“…the popular perception of Salieri as a mediocre talent remains, and there are simply not enough performances of his works to overturn it”

At the Venice Fair

Ellen Mawhinney & Andrew Henley (Photo: Anthony Hall)

The masked ball also has a touch of Act IV of Le nozze di Figaro about it as it involves a character dressing up to look like another. The Marchioness also restores her relationship with the Duke in a way that does not feel dissimilar to the Countess forgiving her husband in Figaro. Rasoio sings an aria in which he tries to warn the Duke that a supposed German Baroness is actually Falsirena, but, because the Marchioness keeps moving into earshot every time he is about to say her name, he is always forced to utter things like ‘fa-so-la-ti-do’ instead. This does not feel dissimilar to the Finale to Act I of Gilbert and Sullivan’s The Mikado when Katisha proclaims a series of words that rhyme with ‘Mikado’, but every time she tries to say the name itself she is drowned out by the chorus.

Although the production was lo-tech, which is unsurprising as it had to be presented in three disparate locations, it is remarkable just how effective Jeremy Gray’s staging was. With the set presenting a series of painted and postcard images of Venice, along with mooring poles and the bows of gondolas, a strong impression of the hustle and bustle of the city was instantly generated. The audience entered to see signs reading ‘mercato chiuso’, but as soon as the Overture began the various stall holders turned these around and in next to no time the fair felt in full flow. The production was thus dynamic from the start, and at no point did the energy ever really drop. The dancing, courtesy of Karen Halliday, was carried off well by the seven soloists and four chorus members, and there was a fair amount of it at the masked ball, probably because the librettist Boccherini was primarily a choreographer and dancer.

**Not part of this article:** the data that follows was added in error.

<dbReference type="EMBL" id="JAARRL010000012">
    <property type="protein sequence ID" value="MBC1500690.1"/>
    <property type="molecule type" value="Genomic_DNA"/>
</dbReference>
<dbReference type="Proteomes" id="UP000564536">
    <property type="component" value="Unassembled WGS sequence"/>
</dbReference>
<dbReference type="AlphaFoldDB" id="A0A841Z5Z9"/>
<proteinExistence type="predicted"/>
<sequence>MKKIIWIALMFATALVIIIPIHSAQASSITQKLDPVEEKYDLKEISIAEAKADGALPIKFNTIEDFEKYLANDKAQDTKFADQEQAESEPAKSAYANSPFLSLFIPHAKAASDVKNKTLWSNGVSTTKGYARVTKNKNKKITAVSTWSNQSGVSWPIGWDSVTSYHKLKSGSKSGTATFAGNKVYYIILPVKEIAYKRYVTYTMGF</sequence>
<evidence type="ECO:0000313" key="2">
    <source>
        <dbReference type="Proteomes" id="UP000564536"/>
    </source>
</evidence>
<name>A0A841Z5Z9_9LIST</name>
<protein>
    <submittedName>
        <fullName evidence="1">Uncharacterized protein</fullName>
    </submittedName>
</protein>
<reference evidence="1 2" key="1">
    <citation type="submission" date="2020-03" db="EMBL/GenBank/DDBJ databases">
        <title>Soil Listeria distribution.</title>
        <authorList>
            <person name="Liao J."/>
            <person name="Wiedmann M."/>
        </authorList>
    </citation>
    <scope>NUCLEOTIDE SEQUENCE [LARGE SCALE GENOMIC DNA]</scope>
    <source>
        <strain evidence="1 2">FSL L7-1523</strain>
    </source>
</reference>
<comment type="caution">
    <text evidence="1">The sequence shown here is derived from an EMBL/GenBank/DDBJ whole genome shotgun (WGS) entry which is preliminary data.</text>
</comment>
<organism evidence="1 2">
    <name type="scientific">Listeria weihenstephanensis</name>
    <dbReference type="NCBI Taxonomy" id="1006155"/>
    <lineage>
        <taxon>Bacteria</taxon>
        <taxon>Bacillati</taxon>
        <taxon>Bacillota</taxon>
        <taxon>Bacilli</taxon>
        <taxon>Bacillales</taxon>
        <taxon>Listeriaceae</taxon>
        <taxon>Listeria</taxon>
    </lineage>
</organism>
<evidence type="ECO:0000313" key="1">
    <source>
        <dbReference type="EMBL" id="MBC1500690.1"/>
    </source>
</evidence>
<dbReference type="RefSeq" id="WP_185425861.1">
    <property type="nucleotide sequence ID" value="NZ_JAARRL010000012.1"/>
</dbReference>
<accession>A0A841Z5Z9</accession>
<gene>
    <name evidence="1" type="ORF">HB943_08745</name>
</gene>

Gray and Gilly French’s English translation was excellent, with lines including the brilliantly slick ‘What a daughter. She’s defending him as truly as she oughta’. It included topical references so that the Venice fair was described as receiving ‘Downton tourists’, because the village of Bampton sees many as it was a filming location for the series. There was always something in which to take an interest as lines contained references from different periods of time. For example, when they were prisoners, Belfusto and Grifagno sang the 1940s phrase, ‘There are good times just around the corner’, which Noel Coward subsequently parodied in a song by substituting the word ‘good’ for ‘bad’.    

Thomas Blunt’s conducting of the CHROMA ensemble was superb, while there were a host of outstanding performances from the cast, which included Aaron Kendall as Belfusto, Philip Sheffield as Grifagno, Guy Beynon as Rasoio and Iúnó Connolly as Cristallina. Andrew Henley was a particularly fine Duke Ostrogoto, as he asserted his strong tenor to splendid effect. Sarah Chae as the Marchioness revealed an extremely warm and nuanced voice, while Ellen Mawhinney combined a compelling soprano with the right sense of mischievousness, so that it felt like a natural extension of Falsirena’s character for her to assume various disguises. Following such a memorable evening, the only question that remains is which Salieri opera will Bampton decide to present for his big year in 2025?  

• A 2019 recording of Salieri’s La fiera di Venezia from L’arte del mondo, conducted by Werner Ehrhardt, is available on the Deutsche Harmonia Mundi label.  

• For details of all Bampton Classical Opera’s future events visit its website.    

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At the Venice Fair review – Salieri’s commedia per musica receives its UK premiere from Bampton Classical Opera